Boris Nemtsov, a former deputy prime minister and a leader of the Solidarnost anti-Kremlin coalition, says it's been barely a month since he and 70 others were arrested after Luzhkov sent ranks of armored riot police to smash a small "freedom of assembly" rally his organization tried to hold on Moscow's central Triumph Square.
"It seems like everyone who retires from [Prime Minister Vladimir] Putin's camp immediately wants to transform himself into a champion of democracy," says Mr. Nemtsov. "But we do have functioning memories. We remember how Luzhkov established censorship on Moscow's TV airwaves, how he organized fraudulent elections in Moscow last year to ensure victory for the [pro-Kremlin] United Russia party, and how he used the courts to crush us."
In his interview, Luzhkov said he wasn't going to bother utilizing his constitutional right to appeal his dismissal to the Supreme Court. "I can't imagine that the Supreme Court will make a ruling that would contradict the presidential order," he said.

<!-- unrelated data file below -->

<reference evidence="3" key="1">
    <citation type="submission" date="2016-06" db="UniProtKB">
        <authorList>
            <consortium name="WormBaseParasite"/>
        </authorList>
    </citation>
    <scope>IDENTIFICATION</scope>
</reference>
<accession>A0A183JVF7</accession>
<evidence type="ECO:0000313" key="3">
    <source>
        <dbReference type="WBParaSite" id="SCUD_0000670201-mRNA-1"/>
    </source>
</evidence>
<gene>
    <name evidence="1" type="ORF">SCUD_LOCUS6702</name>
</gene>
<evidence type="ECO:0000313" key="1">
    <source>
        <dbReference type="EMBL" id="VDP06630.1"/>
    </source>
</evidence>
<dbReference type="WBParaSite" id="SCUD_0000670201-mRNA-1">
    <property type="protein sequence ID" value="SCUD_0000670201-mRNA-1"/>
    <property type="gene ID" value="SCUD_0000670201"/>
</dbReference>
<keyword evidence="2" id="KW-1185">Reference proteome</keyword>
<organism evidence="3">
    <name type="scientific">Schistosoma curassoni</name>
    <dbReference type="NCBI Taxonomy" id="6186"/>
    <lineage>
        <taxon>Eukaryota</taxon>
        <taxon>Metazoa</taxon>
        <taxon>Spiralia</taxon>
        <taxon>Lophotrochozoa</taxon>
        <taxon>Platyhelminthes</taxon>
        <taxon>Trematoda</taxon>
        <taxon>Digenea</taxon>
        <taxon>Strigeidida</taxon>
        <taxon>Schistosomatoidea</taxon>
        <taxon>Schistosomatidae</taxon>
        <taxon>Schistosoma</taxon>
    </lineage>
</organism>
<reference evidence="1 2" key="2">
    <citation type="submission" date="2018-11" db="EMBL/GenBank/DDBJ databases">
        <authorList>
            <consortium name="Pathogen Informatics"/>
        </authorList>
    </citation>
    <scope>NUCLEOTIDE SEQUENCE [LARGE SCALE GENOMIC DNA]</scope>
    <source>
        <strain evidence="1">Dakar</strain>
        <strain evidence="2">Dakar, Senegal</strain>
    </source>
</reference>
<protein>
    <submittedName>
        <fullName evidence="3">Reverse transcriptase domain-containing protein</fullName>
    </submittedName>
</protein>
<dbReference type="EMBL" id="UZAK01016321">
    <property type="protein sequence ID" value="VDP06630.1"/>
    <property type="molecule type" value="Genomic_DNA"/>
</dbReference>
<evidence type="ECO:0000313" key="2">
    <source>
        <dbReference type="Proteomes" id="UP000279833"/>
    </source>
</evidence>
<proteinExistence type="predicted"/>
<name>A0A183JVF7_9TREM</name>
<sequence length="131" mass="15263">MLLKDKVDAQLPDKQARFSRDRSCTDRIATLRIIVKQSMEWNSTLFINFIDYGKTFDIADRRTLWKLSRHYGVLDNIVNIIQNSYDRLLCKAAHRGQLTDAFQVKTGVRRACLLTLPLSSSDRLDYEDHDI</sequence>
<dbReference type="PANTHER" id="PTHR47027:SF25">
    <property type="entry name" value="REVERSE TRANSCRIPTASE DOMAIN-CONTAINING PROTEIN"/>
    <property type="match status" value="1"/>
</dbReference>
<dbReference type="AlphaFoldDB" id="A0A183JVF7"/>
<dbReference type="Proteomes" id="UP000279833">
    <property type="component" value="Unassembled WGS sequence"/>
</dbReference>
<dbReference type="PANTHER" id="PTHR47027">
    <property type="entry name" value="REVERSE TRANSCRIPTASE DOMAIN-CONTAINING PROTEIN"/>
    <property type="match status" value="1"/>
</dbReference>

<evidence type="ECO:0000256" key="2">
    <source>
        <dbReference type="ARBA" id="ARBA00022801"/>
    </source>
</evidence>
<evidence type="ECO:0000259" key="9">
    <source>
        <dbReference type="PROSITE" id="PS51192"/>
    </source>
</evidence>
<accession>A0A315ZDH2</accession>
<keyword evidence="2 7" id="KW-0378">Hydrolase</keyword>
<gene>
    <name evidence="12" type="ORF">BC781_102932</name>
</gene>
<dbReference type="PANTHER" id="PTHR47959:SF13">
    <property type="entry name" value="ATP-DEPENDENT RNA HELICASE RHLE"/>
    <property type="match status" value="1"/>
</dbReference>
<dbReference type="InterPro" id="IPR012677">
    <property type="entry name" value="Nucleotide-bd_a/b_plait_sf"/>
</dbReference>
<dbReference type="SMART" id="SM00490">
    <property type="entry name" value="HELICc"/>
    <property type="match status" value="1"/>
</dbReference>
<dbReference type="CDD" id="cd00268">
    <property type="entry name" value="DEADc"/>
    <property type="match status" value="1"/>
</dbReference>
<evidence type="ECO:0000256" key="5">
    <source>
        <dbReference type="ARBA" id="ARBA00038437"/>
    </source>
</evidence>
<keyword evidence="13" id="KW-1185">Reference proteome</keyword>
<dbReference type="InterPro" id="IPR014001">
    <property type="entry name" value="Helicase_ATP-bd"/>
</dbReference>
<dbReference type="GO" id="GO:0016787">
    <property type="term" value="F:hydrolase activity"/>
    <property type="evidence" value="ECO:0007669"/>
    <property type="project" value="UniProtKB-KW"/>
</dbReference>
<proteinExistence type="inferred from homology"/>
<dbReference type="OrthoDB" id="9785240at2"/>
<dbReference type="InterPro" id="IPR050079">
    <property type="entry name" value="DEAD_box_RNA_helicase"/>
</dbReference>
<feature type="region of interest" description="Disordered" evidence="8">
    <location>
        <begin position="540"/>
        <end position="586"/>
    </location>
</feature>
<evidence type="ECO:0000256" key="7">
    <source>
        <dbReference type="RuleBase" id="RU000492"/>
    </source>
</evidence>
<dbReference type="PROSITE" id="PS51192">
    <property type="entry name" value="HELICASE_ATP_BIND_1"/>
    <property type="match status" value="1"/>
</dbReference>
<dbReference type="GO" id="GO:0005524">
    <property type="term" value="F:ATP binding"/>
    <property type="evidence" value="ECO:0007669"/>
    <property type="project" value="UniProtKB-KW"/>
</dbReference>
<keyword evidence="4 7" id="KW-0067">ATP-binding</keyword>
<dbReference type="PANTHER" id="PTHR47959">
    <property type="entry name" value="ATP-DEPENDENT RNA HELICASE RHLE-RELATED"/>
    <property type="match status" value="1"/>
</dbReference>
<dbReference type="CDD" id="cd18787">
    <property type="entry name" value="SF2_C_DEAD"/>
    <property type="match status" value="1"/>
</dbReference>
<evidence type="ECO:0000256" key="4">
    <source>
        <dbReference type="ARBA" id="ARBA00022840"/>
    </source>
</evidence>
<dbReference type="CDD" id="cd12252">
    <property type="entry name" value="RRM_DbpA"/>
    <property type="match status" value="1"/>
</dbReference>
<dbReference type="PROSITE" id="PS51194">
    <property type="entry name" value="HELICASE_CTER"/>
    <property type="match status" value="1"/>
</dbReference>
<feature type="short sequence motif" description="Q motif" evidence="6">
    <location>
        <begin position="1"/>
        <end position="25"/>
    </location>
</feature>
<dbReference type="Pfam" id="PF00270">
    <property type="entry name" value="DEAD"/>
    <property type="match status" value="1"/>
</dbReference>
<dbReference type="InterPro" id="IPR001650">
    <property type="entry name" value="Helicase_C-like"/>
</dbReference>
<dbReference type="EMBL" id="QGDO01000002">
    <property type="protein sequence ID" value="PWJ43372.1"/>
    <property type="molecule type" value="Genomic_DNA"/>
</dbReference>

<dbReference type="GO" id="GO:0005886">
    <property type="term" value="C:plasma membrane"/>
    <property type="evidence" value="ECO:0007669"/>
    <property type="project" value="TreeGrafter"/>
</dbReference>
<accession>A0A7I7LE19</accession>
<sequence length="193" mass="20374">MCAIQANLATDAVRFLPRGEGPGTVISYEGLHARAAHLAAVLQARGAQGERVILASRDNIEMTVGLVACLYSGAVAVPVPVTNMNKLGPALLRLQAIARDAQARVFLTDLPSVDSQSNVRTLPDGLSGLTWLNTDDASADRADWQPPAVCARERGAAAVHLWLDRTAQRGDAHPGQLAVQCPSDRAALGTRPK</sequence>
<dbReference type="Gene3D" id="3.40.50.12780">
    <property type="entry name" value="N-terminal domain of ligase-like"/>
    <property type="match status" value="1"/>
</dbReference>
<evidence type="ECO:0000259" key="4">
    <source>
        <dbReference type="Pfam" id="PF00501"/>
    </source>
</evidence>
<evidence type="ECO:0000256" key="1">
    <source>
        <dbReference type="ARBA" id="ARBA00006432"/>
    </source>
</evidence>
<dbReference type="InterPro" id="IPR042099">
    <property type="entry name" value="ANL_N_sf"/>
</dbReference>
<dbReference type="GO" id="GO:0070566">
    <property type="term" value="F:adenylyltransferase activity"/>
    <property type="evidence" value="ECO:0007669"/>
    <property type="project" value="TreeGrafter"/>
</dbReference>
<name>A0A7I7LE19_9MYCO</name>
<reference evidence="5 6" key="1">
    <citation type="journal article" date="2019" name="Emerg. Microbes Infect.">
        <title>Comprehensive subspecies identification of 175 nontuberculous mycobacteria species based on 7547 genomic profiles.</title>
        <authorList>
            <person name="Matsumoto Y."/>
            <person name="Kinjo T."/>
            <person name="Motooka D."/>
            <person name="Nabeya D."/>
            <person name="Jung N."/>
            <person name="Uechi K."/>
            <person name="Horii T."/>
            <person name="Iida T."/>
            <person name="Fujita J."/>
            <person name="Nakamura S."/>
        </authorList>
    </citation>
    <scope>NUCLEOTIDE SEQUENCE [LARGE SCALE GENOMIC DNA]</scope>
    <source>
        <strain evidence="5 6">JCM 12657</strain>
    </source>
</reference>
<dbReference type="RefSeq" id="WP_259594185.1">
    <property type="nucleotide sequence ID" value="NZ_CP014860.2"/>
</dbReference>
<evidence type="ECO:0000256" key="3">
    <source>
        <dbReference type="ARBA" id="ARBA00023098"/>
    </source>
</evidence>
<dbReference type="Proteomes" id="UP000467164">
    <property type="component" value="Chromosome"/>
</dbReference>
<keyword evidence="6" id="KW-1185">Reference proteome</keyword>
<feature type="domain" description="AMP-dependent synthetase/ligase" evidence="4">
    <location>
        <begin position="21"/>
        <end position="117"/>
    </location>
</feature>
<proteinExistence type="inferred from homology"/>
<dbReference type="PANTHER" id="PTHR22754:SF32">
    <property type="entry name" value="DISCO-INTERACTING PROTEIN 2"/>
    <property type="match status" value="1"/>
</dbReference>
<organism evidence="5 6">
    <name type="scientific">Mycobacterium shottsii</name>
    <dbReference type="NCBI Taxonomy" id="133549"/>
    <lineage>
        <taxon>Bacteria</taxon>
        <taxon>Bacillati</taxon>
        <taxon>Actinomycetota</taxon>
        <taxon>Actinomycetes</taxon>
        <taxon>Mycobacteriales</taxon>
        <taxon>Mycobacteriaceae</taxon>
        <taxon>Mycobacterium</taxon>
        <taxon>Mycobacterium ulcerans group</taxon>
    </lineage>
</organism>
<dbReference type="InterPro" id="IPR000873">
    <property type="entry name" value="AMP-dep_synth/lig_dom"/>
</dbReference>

That's an amazing admission, says Mr. Nemtsov, whose own intensely critical book about Luzhkov's 18-year tenure in Moscow, titled "Luzhkov: The Results," landed him in a Luzhkov-run Moscow court, where he was convicted of libel.
"I have been up against Luzhkov in Moscow courts 22 times over the years," says Nemtsov. "And every time they ruled against me, Luzhkov would say that Moscow courts are completely open and fair. Now he says he wouldn't trust his own fate to a Russian court."
Some experts believe that Luzhkov, who was rated favorably by more than 60 percent of Muscovites in a November 2009 poll, could have a political impact if he's serious about going into public opposition.